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24v dc relays not de-energising

7552joel

New Member
Hi there. I have two panel mount 24v relays which are driven by 24v switch panel. Both relays when energised turn on a dc-dc converter 24 down to 12v then the loads connected to each relay are 12v loads. Problem I have is when both switches are turned on then one back off the relay stays energised which makes me think the 24v on the common is travelling back through the coil keeping the “off” relay energised. Any ideas would be great sorry for the bad drawing.
BA3C52FB-3BBB-4812-8932-1CD49B4EE127.jpeg
6F014D72-30BC-4CA8-B55B-0680E587AF99.jpeg
 

sagor1

Active Member
Drop out voltage for a 24VDC relay is only 2.4V, any ground loop may hold it in still.
Are all the grounds tied together? Is the 24/12 converter also using the same ground?
Re-check your wiring....
 

Les Jones

Well-Known Member
Most Helpful Member
When both relays are energised the two 24 volt sources are connected in parallel via the sets of contacts that switch the 24 volts being in series between the two 24 volt sources. So when the second 24 volt source is removed there is still 24 volts available to energise the relay that was initially powered from the second power supply. Your diagram is not very clear as it does not show if the switching is done on the output of the 24 volt power supplies or the power input (240 V AC ?) to them. It is possible that the power supplies could be damaged if they are back fed with24 volts when the input power source is removed. If you tell us EXACTLY what you are trying to achieve it will help us with providing you with a solution. (This may just require adding a few diodes to to the circuit.)

Les.
 
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7552joel

New Member
Thanks for the response that’s exactly what I think is happening with 24v being present on the coil from the second circuit . I know the drawing is bad sorry for that. The source is a single 24v battery and the input to the individual relays is from a switch board. It’s in a boat. Both relays share a common ground. The 12v loads share a common ground from the output from the dc to dc converter. Again drew it poorly. Any suggestions on what size diodes I would need to put in? Keeping in mind the maximum power with both loads on is 2a at 24v into the dc to dc converter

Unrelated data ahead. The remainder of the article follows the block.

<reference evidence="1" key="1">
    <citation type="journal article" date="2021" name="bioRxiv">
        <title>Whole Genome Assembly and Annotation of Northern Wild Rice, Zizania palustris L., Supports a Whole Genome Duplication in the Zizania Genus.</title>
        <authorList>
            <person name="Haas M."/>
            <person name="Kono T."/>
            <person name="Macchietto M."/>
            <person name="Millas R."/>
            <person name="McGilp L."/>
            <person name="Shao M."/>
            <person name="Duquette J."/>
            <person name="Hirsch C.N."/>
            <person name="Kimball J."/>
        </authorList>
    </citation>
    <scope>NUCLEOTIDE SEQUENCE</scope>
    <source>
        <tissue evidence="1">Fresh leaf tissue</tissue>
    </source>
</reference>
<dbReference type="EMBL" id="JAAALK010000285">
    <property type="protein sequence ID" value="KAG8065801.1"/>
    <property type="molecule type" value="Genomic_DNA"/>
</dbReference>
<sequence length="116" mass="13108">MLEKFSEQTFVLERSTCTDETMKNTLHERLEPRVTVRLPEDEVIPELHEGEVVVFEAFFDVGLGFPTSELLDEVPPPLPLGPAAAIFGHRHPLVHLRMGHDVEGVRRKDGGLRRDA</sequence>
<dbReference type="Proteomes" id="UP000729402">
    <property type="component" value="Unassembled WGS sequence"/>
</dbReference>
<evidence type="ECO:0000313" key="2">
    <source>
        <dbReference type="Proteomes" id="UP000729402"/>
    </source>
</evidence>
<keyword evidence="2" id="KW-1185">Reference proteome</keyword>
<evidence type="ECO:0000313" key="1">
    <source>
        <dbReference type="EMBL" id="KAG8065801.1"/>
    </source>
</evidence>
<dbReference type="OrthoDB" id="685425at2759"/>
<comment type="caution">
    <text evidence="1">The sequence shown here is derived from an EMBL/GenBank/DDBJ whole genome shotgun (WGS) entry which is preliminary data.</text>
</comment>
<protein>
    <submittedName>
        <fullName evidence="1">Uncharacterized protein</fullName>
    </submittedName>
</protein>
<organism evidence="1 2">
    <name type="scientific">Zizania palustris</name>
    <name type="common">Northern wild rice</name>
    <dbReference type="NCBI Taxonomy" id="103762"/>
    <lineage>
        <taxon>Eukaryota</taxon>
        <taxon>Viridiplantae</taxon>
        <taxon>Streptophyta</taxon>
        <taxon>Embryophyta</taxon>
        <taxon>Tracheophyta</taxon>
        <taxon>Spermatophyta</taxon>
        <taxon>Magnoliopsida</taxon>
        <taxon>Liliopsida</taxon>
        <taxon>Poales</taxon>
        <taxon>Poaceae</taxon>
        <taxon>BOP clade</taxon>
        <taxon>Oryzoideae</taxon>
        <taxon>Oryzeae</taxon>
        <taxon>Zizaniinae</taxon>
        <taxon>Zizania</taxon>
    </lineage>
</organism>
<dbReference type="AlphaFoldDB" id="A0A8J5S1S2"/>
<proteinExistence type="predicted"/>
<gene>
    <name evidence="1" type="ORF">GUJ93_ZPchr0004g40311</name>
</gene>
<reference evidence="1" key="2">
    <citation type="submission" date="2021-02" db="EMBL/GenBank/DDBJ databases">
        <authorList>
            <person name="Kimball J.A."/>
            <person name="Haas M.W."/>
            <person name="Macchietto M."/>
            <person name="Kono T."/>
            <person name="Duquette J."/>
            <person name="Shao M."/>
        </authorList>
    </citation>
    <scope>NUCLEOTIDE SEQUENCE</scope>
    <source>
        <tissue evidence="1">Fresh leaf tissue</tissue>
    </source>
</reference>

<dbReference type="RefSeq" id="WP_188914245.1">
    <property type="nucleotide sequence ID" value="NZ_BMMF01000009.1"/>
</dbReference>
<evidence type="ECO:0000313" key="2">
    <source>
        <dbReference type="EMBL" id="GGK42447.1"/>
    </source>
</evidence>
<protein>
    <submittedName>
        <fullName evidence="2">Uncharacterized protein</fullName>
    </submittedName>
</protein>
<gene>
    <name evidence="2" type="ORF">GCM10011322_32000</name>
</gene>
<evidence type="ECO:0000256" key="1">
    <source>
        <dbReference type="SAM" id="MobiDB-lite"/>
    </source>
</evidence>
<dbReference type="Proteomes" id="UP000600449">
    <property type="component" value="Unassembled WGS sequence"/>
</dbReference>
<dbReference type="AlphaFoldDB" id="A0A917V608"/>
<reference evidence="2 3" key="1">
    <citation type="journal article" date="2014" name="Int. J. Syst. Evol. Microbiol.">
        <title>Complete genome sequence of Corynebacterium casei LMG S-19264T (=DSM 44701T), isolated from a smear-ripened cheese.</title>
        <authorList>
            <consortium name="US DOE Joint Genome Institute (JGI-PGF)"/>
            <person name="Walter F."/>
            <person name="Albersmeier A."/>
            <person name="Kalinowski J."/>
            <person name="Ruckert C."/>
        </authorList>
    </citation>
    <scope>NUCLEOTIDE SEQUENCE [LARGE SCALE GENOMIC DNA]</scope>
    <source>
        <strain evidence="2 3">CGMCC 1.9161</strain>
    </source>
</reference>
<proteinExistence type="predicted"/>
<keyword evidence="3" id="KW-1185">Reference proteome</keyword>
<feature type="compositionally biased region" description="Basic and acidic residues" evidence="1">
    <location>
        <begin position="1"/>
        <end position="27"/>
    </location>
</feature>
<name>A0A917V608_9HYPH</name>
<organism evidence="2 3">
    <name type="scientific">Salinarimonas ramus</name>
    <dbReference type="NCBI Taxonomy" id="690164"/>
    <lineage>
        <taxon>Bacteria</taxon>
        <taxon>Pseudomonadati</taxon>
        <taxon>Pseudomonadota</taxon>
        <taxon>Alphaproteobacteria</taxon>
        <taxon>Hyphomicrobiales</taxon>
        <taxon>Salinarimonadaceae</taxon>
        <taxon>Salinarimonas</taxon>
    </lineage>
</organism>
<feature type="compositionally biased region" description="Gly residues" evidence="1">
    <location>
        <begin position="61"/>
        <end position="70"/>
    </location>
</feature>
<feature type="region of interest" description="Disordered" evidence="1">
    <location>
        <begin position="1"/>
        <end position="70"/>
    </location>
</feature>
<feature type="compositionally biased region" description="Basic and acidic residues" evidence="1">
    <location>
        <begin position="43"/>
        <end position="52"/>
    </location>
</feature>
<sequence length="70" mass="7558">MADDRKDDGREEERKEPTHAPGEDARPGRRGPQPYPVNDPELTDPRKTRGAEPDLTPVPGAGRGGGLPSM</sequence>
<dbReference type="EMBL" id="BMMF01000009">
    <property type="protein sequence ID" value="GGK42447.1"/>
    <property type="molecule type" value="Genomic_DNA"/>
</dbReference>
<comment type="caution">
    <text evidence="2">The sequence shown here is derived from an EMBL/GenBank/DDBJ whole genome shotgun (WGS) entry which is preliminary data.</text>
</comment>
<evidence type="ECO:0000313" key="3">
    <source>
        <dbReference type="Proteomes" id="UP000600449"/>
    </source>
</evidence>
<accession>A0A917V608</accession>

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sagor1

Active Member
Is there a reason why you can't use a DPDT switch on the 24V source AND the 24-12V converter? If you had a DPDT ON-OFF-ON switch, center positiion would be OFF. Turn on at the 24-12 converter and 24V relay (which turns on +12V to device) at the same time via the switch.
In fact, they make 4PDT switches, that can switch everything without relays, just feed the +12V from converter to one of the 4PDT poles and feed to device. 3PDT may even work, but 4PDT may be easier to find. Most switches like that will handle 2A easily.
 

Les Jones

Well-Known Member
Most Helpful Member
I am assuming that each of the two switches is to control the two 12 volt loads and that you have the following four conditions.
1, both loads off.
2. Load 1 on and load 2 off.
3. Load 2 on and load 1 off.
4. Load 1 and load 2 on.
Following sagor1's suggestions this could be done using two DPST switches. (But DPDT switches may be easier to obtain.) This would not require any relays. This may require more wires between the switch locations and the other parts.
Diagram 1 shows the way I would do it. (Depending on the physical location of all of the parts.)
Image1170522.jpg


If you have already wired it up as in your diagram then adding a diode between each 24 volt relay contact output and the input of the converter would probably be the simplest way. (The diode cathodes to the converter input.)
The diode current rating would need to handle the maximum input current to the 24 to 12 volt converter.
Probably the simplest way to mount the diodes would be to use a bridge rectifier as shown in diagram 2. The negative output of the bridge would not be connected to anything. Using the diodes would drop the input voltage to the converter by about 0.6 volts but I don't think this would matter.

Les.
 

7552joel

New Member
I am assuming that each of the two switches is to control the two 12 volt loads and that you have the following four conditions.
1, both loads off.
2. Load 1 on and load 2 off.
3. Load 2 on and load 1 off.
4. Load 1 and load 2 on.
Following sagor1's suggestions this could be done using two DPST switches. (But DPDT switches may be easier to obtain.) This would not require any relays. This may require more wires between the switch locations and the other parts.
Diagram 1 shows the way I would do it. (Depending on the physical location of all of the parts.)
View attachment 137147

If you have already wired it up as in your diagram then adding a diode between each 24 volt relay contact output and the input of the converter would probably be the simplest way. (The diode cathodes to the converter input.)
The diode current rating would need to handle the maximum input current to the 24 to 12 volt converter.
Probably the simplest way to mount the diodes would be to use a bridge rectifier as shown in diagram 2. The negative output of the bridge would not be connected to anything. Using the diodes would drop the input voltage to the converter by about 0.6 volts but I don't think this would matter.

Les.
Thanks Les that’s incredibly helpful. I will be using a bridge rectifier like your second suggestion. Reason being is the 24v switch panel has about 50 switches on it and is not easy to modify and I’ve already got the 24v relays wired up :).
 

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